The Atavism

Wednesday, March 25, 2009

On the effects of locking weasels [updated]


I have made a couple of small changes to the weasel program I posted the other day and have had some time to play with it.

For those of you new to the discussion the bright-lights of the ID movement seem to think Richard Dawkins' toy example of the power of random variation and selection, a program that 'evolves' Hamlet's mocking line to Polonius "Methinks it is like a weasel", is a bit of a cheat because it fixes correct letters in place once they match the target string. This is not true. If you want to follow the whole story Ian Musgrave is your man.

Just for fun I thought I look at how, and when, the 'locking' approach than the IDers think Dawkins used gets you the target phrase more quickly. Below is the result of 100 runs of the weasel program with and without locking and with various parameters

Effect of 'locking' on number of generations required to evolve target phrase

What you see above is the net result of pairs of "unlocked" and "locked" runs at different population sizes (n) and mutation rates (u). When the population in each generation is 100 and the chance of each character mutating is 0.01 there is a small (but significant) difference in number of generations required to get to the target. Up the mutation rate to 0.1 and the locking method comes into its own, with correct bases protected from the threat of deleterious mutations (which become much more likely as the "best" sting approaches the target) and mutations are effectively targeted to areas in which they are needed. Locked and unlocked programs are no longer significantly different when the population size is brought up to 1000 (since one of those 1000 strings is likely to have a beneficial mutation and retain all it's correct letters).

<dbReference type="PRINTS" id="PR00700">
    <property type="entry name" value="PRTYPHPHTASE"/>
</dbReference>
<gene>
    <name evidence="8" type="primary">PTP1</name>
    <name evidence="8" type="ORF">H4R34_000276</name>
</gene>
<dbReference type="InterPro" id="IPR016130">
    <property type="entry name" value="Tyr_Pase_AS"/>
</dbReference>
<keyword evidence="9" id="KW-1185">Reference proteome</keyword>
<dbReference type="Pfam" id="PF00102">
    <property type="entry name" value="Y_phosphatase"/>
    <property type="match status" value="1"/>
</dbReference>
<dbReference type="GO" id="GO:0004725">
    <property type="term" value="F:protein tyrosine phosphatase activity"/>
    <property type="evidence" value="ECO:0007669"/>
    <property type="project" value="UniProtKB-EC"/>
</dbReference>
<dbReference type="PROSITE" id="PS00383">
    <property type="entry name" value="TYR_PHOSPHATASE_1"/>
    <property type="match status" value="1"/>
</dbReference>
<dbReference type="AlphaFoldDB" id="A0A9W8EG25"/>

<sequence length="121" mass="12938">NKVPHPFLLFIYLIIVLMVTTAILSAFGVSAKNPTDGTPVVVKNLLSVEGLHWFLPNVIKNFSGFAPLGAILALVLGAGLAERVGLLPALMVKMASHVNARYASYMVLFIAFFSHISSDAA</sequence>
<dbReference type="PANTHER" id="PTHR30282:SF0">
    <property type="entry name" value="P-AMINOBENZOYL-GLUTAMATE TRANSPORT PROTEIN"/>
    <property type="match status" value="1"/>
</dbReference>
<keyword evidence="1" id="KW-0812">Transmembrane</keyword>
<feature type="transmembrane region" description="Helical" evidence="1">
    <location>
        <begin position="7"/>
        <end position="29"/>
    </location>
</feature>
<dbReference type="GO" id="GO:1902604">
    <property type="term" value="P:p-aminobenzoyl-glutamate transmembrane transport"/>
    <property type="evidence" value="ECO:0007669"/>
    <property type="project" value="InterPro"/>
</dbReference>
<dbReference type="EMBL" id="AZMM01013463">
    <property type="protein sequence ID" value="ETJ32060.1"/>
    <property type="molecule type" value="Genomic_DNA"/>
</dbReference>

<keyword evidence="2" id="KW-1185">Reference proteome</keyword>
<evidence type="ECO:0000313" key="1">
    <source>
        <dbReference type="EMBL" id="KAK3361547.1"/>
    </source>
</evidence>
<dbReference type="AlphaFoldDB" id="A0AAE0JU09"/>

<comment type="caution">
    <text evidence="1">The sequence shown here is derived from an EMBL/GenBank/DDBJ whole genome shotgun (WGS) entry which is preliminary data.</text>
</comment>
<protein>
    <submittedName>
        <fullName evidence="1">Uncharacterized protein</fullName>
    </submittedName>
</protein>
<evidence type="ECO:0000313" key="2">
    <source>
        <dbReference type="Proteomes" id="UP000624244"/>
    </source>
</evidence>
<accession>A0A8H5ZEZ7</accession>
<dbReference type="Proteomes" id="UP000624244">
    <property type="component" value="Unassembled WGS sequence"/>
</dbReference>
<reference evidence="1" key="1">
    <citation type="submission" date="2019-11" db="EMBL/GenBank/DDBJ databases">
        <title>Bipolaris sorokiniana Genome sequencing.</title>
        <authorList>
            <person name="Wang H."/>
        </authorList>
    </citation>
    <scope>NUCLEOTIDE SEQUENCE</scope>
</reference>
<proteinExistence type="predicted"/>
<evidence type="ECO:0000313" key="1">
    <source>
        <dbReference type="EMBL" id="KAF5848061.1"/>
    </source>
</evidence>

So, when the mutation rate is high 'locking' greatly speeds up the evolution of the target string by protecting the characters that are already matching and when population size is high it doesn't make much difference because both approaches will likely find a 'fitter' string that retains the matching characters of the parent.

So, at what mutation rates is the differences between the locking and non-locking approaches most stark, it's easy enough to run the weasel program at a bunch of different mutation rates:

The effect of Mutation Rate on generations required for locking and non-locking programs to converge on target string

All these runs have a population size of 100. As you can see the locking approach is always quicker than the unlocked one but while the mutation rate is less than about 0.03 (3/popsize in this case) they are very similar. Once you raise the mutation rate above about 0.05 the unlocked mechanism actually gets slower as matching bases go unprotected against the the onslaught of mutation. This effect becomes so strong that for mutation rates above 0.1 the the algorithm can actually lose ground in its search for the target string:

Fitness of "best match" in one run of the weasel algorithm n = 100 u = 0.2

So, what have we learned from all this? The cumulative selection displayed in the "unlocked" weasel algorithm can certainly generate sentences that "blind chance" wouldn't arrive at during the lifetime of the universe. The 'locked' version of of the program that Dembski et al think Dawkins used is faster than the unlocked one but difference is trivial with relatively large population sizes and small mutation rates. All stuff that you could probably have worked out in first principles and took a dilettante programmer a few hours of spare time to show. Oh, and that the Evolutionary Informatics Lab still hasn't actually, you know, tried to test the things Dembski's been saying...

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Posted by David Winter 11:22 AM


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